A Nice Little Wine For Not Very Much Money

There was a vintage many years ago (I don't remember which) of Buena Vista zinfandel that tasted so right to me, and so much better, in a confident, low-key way, than most of the pricier zinfandels then on the market, that I bought cases of it at a time. On another occasion, soon after I moved from California to the East Coast, I ran across an inexpensive rosé of cabernet franc made by Stonington Vineyards in Connecticut from Long Island grapes (they don't produce it anymore) that tasted like summer in a glass to me, and was in my glass all summer.

A few weeks ago at an event of the kind known more for conviviality than for enological sophistication, I asked for a glass of red wine and took a sip and knew that I had found another object of affection. It was bright and clean in color (the color being an attractive garnet red); it offered plenty of fruit but it tasted like wine and not like cherries or plums or even grapes; it showed some grape tannins but no confounding oak; it filled the middle of the mouth perfectly, and was just really nicely balanced. Was it a wine of great refinement or complexity? Certainly not. Would it be apt to score 90+ from one of those wine magazines people who don't know much about wine follow slavishly? I doubt it sincerely. But sipping it that first evening, and enjoying it on several occasions since, I find myself thinking that it is pretty much everything I want a casually enjoyable wine to be.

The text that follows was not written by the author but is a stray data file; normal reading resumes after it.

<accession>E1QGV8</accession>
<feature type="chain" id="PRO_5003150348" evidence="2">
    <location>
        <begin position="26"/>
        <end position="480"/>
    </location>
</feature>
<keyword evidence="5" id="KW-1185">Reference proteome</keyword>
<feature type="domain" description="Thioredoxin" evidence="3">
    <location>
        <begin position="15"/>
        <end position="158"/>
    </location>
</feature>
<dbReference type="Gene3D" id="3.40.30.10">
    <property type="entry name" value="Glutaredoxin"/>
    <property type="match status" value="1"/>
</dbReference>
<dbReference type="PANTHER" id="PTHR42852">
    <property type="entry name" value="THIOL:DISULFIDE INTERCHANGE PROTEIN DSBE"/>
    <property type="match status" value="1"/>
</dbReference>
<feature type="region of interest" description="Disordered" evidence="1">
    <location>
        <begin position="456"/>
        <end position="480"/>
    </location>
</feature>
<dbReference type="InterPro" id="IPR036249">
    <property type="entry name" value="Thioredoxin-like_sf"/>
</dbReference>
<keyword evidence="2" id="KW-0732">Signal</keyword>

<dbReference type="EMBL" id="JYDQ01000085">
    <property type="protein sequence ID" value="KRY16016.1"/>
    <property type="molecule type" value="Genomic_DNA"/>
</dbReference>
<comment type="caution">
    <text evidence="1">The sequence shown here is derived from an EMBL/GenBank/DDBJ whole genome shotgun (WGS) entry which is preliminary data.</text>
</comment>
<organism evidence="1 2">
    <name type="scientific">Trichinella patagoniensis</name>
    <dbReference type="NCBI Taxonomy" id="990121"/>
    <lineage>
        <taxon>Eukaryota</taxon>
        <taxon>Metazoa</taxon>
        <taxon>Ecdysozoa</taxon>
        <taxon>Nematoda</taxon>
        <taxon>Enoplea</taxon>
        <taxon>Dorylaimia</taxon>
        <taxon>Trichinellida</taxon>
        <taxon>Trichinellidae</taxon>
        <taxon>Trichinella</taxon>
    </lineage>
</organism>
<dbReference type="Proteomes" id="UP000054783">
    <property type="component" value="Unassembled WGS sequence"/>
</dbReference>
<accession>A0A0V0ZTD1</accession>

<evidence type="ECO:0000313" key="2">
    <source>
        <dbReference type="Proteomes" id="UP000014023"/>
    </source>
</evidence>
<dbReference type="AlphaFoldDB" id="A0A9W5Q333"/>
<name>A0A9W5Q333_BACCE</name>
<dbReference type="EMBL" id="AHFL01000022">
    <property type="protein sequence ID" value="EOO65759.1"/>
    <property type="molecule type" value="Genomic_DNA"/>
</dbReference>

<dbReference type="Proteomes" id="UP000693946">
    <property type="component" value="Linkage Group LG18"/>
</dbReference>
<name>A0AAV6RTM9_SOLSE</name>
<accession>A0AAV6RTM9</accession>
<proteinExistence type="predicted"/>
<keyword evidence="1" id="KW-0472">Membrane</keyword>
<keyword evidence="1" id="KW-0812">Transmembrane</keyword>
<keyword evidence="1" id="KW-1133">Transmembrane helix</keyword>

I suppose at this point I should mention what it is: It's 2014 Babor Cabernet Sauvignon, a wine produced in Chile's Maipo Valley by Odfjell Vineyards, a quarter-century-old property owned by the Odfjell shipping and tank terminal company from Bergen, Norway. The wine costs between $8 and $11 a bottle, depending on where you find it, and I'd put it up against a lot of cabernets for three or four times as much.